5 Then try ride, stop, whole turn back, ride off…

I think riding backwards is one of those skills where it might be counterproductive to count pedal strokes and keep going for your high score. Better to keep control at all times.

A good exercise is to ride three turns forwards, three turns backwards, three turns forwards, three turns backwards, and so on.

Then extend to say ten turns.

And try it with one foot leading, then with the other, otherwise you become ‘one sided’.

Riding backwards is a useful ‘real world riding’ skill, rather than a trick. The ability to do a three point turn on a narrow path, or idle and adjust your position before an obstacle is very useful.

Wear a helmet. Don’t go fast. If you fall off when riding backwards, you will usually fall backwards, and there is a risk your head will hit the floor.

Good luck.

I am in the process of learning to ride backwards. I can go 10-15 feet on an (ir)regular basis.

One thing that really got me started was to learn idling with my non-favored foot down. Once I could idle more than 5 or 6 times with either foot down, my Backwards riding improved dramatically.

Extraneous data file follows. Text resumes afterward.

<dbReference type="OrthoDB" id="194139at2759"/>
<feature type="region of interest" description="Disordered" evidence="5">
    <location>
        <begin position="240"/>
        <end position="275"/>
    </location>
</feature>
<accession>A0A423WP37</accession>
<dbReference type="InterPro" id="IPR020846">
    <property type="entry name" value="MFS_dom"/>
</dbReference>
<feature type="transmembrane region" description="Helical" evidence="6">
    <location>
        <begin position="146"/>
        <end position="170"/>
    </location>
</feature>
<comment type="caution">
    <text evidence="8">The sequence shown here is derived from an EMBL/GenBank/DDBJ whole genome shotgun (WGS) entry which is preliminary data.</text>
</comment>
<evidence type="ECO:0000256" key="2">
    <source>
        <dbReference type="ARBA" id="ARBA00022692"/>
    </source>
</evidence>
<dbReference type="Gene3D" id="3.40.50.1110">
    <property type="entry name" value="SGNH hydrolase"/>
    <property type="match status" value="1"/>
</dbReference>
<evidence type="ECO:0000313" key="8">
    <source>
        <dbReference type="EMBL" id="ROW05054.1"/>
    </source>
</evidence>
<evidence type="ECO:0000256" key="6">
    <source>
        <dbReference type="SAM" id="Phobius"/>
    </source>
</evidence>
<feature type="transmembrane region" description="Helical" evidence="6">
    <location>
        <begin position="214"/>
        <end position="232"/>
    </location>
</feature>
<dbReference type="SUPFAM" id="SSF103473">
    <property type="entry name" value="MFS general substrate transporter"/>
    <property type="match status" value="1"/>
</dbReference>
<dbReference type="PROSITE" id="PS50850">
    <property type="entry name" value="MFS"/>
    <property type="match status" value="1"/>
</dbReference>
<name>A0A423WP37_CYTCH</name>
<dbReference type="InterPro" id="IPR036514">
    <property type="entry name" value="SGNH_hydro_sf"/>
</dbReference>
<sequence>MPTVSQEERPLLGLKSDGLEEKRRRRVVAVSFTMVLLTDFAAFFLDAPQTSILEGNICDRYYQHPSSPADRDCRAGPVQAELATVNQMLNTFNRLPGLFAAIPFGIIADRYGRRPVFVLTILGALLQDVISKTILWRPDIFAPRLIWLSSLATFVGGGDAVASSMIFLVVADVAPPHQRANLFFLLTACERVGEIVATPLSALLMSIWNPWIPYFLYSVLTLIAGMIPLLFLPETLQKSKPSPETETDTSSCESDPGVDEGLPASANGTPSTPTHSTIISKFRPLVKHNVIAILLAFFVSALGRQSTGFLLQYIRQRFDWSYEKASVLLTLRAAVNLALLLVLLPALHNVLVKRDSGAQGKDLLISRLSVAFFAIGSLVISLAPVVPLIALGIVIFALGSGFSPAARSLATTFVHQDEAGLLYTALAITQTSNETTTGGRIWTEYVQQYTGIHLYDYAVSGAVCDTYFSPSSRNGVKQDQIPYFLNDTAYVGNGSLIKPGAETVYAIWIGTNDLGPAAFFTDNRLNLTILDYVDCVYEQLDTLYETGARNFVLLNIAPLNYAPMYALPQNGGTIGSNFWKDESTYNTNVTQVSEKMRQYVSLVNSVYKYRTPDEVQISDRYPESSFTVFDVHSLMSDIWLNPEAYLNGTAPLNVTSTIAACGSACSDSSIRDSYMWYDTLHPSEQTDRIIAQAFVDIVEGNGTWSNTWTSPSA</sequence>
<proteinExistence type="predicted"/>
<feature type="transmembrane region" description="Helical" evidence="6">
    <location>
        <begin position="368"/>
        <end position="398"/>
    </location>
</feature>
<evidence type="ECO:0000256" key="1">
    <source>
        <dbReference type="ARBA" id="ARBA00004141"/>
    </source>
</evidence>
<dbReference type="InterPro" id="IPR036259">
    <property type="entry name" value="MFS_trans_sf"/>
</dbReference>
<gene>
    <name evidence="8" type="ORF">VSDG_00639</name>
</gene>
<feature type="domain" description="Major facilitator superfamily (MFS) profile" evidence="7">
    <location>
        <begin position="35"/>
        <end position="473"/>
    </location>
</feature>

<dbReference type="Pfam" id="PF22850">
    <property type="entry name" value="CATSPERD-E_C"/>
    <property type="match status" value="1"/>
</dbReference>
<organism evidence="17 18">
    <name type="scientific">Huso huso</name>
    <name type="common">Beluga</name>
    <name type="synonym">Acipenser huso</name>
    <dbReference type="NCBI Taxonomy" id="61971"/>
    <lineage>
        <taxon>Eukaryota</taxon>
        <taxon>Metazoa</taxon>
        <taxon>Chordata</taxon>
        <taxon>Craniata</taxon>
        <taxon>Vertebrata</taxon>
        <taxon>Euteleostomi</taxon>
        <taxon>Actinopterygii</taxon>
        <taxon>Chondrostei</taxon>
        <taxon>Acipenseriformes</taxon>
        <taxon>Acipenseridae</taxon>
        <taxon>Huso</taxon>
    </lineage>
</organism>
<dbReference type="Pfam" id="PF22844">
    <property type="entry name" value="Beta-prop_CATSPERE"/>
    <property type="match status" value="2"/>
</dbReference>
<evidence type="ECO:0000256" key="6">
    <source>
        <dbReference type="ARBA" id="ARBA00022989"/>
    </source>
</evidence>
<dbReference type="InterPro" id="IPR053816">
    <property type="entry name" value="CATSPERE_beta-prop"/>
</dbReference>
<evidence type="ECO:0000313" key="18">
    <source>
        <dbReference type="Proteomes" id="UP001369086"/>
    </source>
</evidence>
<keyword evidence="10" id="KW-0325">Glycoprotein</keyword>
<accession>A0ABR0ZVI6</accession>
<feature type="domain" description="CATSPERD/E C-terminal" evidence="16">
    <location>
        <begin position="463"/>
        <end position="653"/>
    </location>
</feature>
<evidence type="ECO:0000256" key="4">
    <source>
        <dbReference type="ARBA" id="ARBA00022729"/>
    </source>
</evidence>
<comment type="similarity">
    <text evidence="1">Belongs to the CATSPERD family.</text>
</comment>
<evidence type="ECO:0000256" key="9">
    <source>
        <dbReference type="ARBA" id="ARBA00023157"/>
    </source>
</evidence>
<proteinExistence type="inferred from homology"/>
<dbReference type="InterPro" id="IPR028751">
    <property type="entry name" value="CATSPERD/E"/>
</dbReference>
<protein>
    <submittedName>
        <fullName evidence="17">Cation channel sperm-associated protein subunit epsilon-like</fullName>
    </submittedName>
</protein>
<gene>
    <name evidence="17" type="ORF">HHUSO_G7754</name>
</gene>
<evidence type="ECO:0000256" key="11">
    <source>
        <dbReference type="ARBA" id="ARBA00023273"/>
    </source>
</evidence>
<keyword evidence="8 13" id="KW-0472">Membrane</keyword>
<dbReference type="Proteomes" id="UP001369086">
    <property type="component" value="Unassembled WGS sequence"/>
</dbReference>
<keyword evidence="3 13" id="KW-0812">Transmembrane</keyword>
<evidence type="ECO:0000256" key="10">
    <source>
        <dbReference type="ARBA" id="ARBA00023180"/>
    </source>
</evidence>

Follow this with John’s “super idle”(mentioned previously). 2-3 cranks forward then the same backwards…then forward, then backward…until the cows come home.

I’m certainly no expert. But you’re welcome to my 2 cents.

John’s super idle method is how I learnt (I think). Another thing that I found helped me was that if you think about going backwards it can feel really unnatural, but if you imagine that your face is on the back of your head then it feels more like forwards riding. This might sound silly but it worked for me. Good luck!

Well gotta add my two cents as well… err, ah, should be be up to 10 cents by now…?

anyhow, I am just starting to learn to ride backwards as well. I is such a neat feeling though I can only doing about 7 pedals strokes backwards, under control, at best. But I also find learning the skill with control to be the most successful and satisfying.

I start with three pedal strokes forward and then three back. Do that for a bunch of times then try for four and four, five and five and so on. It feels good to be able to go backwards smoothly under control and then make a conscious decision to make the transition to go forwards again.